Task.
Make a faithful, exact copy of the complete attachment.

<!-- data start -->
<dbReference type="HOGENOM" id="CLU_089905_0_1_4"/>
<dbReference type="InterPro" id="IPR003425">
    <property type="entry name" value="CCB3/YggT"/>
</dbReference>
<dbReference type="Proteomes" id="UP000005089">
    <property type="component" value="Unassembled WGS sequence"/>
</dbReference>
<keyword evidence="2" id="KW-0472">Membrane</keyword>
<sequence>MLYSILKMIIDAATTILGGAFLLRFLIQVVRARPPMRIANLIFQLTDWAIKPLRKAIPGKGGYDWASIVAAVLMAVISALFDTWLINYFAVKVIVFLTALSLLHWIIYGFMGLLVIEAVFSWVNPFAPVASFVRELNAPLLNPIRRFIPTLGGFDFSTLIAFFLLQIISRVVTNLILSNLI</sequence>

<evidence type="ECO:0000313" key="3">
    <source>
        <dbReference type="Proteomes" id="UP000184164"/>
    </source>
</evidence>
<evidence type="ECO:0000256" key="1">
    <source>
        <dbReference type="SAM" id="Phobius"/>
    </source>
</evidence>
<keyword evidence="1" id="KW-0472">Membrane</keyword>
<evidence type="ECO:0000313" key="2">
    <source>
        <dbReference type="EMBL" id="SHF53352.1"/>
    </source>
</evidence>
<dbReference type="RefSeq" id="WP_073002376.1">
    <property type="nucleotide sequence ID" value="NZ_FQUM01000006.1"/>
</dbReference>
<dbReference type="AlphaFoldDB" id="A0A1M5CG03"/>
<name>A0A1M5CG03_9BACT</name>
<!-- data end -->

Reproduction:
<dbReference type="HOGENOM" id="CLU_089905_0_1_4"/>
<dbReference type="InterPro" id="IPR003425">
    <property type="entry name" value="CCB3/YggT"/>
</dbReference>
<dbReference type="Proteomes" id="UP000005089">
    <property type="component" value="Unassembled WGS sequence"/>
</dbReference>
<keyword evidence="2" id="KW-0472">Membrane</keyword>
<sequence>MLYSILKMIIDAATTILGGAFLLRFLIQVVRARPPMRIANLIFQLTDWAIKPLRKAIPGKGGYDWASIVAAVLMAVISALFDTWLINYFAVKVIVFLTALSLLHWIIYGFMGLLVIEAVFSWVNPFAPVASFVRELNAPLLNPIRRFIPTLGGFDFSTLIAFFLLQIISRVVTNLILSNLI</sequence>

<evidence type="ECO:0000313" key="3">
    <source>
        <dbReference type="Proteomes" id="UP000184164"/>
    </source>
</evidence>
<evidence type="ECO:0000256" key="1">
    <source>
        <dbReference type="SAM" id="Phobius"/>
    </source>
</evidence>
<keyword evidence="1" id="KW-0472">Membrane</keyword>
<evidence type="ECO:0000313" key="2">
    <source>
        <dbReference type="EMBL" id="SHF53352.1"/>
    </source>
</evidence>
<dbReference type="RefSeq" id="WP_073002376.1">
    <property type="nucleotide sequence ID" value="NZ_FQUM01000006.1"/>
</dbReference>
<dbReference type="AlphaFoldDB" id="A0A1M5CG03"/>
<name>A0A1M5CG03_9BACT</name>